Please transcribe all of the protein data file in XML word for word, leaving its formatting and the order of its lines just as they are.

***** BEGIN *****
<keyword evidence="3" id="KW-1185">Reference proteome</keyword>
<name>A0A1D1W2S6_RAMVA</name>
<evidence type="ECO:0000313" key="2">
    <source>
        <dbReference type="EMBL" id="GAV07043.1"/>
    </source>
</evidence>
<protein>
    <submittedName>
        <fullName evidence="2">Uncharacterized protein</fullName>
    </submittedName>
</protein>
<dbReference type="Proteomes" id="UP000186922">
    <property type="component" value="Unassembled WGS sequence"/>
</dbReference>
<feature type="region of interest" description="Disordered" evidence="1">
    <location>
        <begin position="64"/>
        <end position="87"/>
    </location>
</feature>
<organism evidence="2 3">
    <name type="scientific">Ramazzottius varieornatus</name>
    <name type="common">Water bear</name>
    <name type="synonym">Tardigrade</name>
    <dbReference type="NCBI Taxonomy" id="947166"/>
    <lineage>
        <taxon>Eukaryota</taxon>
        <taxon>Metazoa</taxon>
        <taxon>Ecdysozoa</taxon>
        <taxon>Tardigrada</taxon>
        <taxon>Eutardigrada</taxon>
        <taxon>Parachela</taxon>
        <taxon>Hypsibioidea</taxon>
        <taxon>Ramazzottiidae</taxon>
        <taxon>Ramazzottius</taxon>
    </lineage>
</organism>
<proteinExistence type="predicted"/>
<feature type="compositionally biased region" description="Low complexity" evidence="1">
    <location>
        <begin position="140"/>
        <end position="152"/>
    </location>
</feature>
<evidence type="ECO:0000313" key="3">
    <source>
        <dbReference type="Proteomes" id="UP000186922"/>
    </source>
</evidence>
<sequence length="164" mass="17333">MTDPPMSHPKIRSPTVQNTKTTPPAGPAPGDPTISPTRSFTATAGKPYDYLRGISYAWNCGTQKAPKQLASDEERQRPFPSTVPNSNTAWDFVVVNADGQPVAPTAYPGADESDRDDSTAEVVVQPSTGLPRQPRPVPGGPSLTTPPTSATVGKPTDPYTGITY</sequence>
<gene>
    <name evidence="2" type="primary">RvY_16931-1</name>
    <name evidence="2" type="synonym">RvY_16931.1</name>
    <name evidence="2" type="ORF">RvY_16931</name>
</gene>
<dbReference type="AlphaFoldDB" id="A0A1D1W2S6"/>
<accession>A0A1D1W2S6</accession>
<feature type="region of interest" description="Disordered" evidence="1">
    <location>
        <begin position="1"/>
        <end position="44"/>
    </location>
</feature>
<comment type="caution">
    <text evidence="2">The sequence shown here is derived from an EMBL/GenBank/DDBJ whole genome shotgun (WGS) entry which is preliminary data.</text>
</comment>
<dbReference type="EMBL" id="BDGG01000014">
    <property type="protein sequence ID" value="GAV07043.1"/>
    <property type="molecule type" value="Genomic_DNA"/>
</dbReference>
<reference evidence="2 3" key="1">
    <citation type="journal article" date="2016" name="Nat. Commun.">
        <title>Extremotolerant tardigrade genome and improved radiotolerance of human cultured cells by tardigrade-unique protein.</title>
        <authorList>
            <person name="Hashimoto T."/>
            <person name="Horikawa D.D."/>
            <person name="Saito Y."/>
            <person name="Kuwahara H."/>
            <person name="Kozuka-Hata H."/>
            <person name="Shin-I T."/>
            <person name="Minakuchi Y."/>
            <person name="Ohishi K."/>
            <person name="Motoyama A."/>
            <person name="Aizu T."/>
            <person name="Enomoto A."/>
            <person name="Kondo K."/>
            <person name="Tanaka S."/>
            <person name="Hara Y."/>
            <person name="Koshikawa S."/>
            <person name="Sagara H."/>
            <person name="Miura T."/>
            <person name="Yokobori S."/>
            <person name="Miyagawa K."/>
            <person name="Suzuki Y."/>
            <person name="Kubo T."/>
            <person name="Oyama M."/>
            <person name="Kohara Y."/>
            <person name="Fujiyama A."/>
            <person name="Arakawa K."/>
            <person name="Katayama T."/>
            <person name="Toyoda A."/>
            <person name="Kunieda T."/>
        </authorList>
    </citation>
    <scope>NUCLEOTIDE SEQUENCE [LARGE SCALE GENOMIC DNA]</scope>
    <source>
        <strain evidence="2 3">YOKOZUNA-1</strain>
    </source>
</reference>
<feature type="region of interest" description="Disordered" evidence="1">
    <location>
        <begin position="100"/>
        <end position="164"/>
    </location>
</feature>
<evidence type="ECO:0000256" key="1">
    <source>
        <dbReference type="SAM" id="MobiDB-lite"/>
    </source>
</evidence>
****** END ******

<keyword evidence="3" id="KW-1185">Reference proteome</keyword>
<name>A0A1D1W2S6_RAMVA</name>
<evidence type="ECO:0000313" key="2">
    <source>
        <dbReference type="EMBL" id="GAV07043.1"/>
    </source>
</evidence>
<protein>
    <submittedName>
        <fullName evidence="2">Uncharacterized protein</fullName>
    </submittedName>
</protein>
<dbReference type="Proteomes" id="UP000186922">
    <property type="component" value="Unassembled WGS sequence"/>
</dbReference>
<feature type="region of interest" description="Disordered" evidence="1">
    <location>
        <begin position="64"/>
        <end position="87"/>
    </location>
</feature>
<organism evidence="2 3">
    <name type="scientific">Ramazzottius varieornatus</name>
    <name type="common">Water bear</name>
    <name type="synonym">Tardigrade</name>
    <dbReference type="NCBI Taxonomy" id="947166"/>
    <lineage>
        <taxon>Eukaryota</taxon>
        <taxon>Metazoa</taxon>
        <taxon>Ecdysozoa</taxon>
        <taxon>Tardigrada</taxon>
        <taxon>Eutardigrada</taxon>
        <taxon>Parachela</taxon>
        <taxon>Hypsibioidea</taxon>
        <taxon>Ramazzottiidae</taxon>
        <taxon>Ramazzottius</taxon>
    </lineage>
</organism>
<proteinExistence type="predicted"/>
<feature type="compositionally biased region" description="Low complexity" evidence="1">
    <location>
        <begin position="140"/>
        <end position="152"/>
    </location>
</feature>
<evidence type="ECO:0000313" key="3">
    <source>
        <dbReference type="Proteomes" id="UP000186922"/>
    </source>
</evidence>
<sequence length="164" mass="17333">MTDPPMSHPKIRSPTVQNTKTTPPAGPAPGDPTISPTRSFTATAGKPYDYLRGISYAWNCGTQKAPKQLASDEERQRPFPSTVPNSNTAWDFVVVNADGQPVAPTAYPGADESDRDDSTAEVVVQPSTGLPRQPRPVPGGPSLTTPPTSATVGKPTDPYTGITY</sequence>
<gene>
    <name evidence="2" type="primary">RvY_16931-1</name>
    <name evidence="2" type="synonym">RvY_16931.1</name>
    <name evidence="2" type="ORF">RvY_16931</name>
</gene>
<dbReference type="AlphaFoldDB" id="A0A1D1W2S6"/>
<accession>A0A1D1W2S6</accession>
<feature type="region of interest" description="Disordered" evidence="1">
    <location>
        <begin position="1"/>
        <end position="44"/>
    </location>
</feature>
<comment type="caution">
    <text evidence="2">The sequence shown here is derived from an EMBL/GenBank/DDBJ whole genome shotgun (WGS) entry which is preliminary data.</text>
</comment>
<dbReference type="EMBL" id="BDGG01000014">
    <property type="protein sequence ID" value="GAV07043.1"/>
    <property type="molecule type" value="Genomic_DNA"/>
</dbReference>
<reference evidence="2 3" key="1">
    <citation type="journal article" date="2016" name="Nat. Commun.">
        <title>Extremotolerant tardigrade genome and improved radiotolerance of human cultured cells by tardigrade-unique protein.</title>
        <authorList>
            <person name="Hashimoto T."/>
            <person name="Horikawa D.D."/>
            <person name="Saito Y."/>
            <person name="Kuwahara H."/>
            <person name="Kozuka-Hata H."/>
            <person name="Shin-I T."/>
            <person name="Minakuchi Y."/>
            <person name="Ohishi K."/>
            <person name="Motoyama A."/>
            <person name="Aizu T."/>
            <person name="Enomoto A."/>
            <person name="Kondo K."/>
            <person name="Tanaka S."/>
            <person name="Hara Y."/>
            <person name="Koshikawa S."/>
            <person name="Sagara H."/>
            <person name="Miura T."/>
            <person name="Yokobori S."/>
            <person name="Miyagawa K."/>
            <person name="Suzuki Y."/>
            <person name="Kubo T."/>
            <person name="Oyama M."/>
            <person name="Kohara Y."/>
            <person name="Fujiyama A."/>
            <person name="Arakawa K."/>
            <person name="Katayama T."/>
            <person name="Toyoda A."/>
            <person name="Kunieda T."/>
        </authorList>
    </citation>
    <scope>NUCLEOTIDE SEQUENCE [LARGE SCALE GENOMIC DNA]</scope>
    <source>
        <strain evidence="2 3">YOKOZUNA-1</strain>
    </source>
</reference>
<feature type="region of interest" description="Disordered" evidence="1">
    <location>
        <begin position="100"/>
        <end position="164"/>
    </location>
</feature>
<evidence type="ECO:0000256" key="1">
    <source>
        <dbReference type="SAM" id="MobiDB-lite"/>
    </source>
</evidence>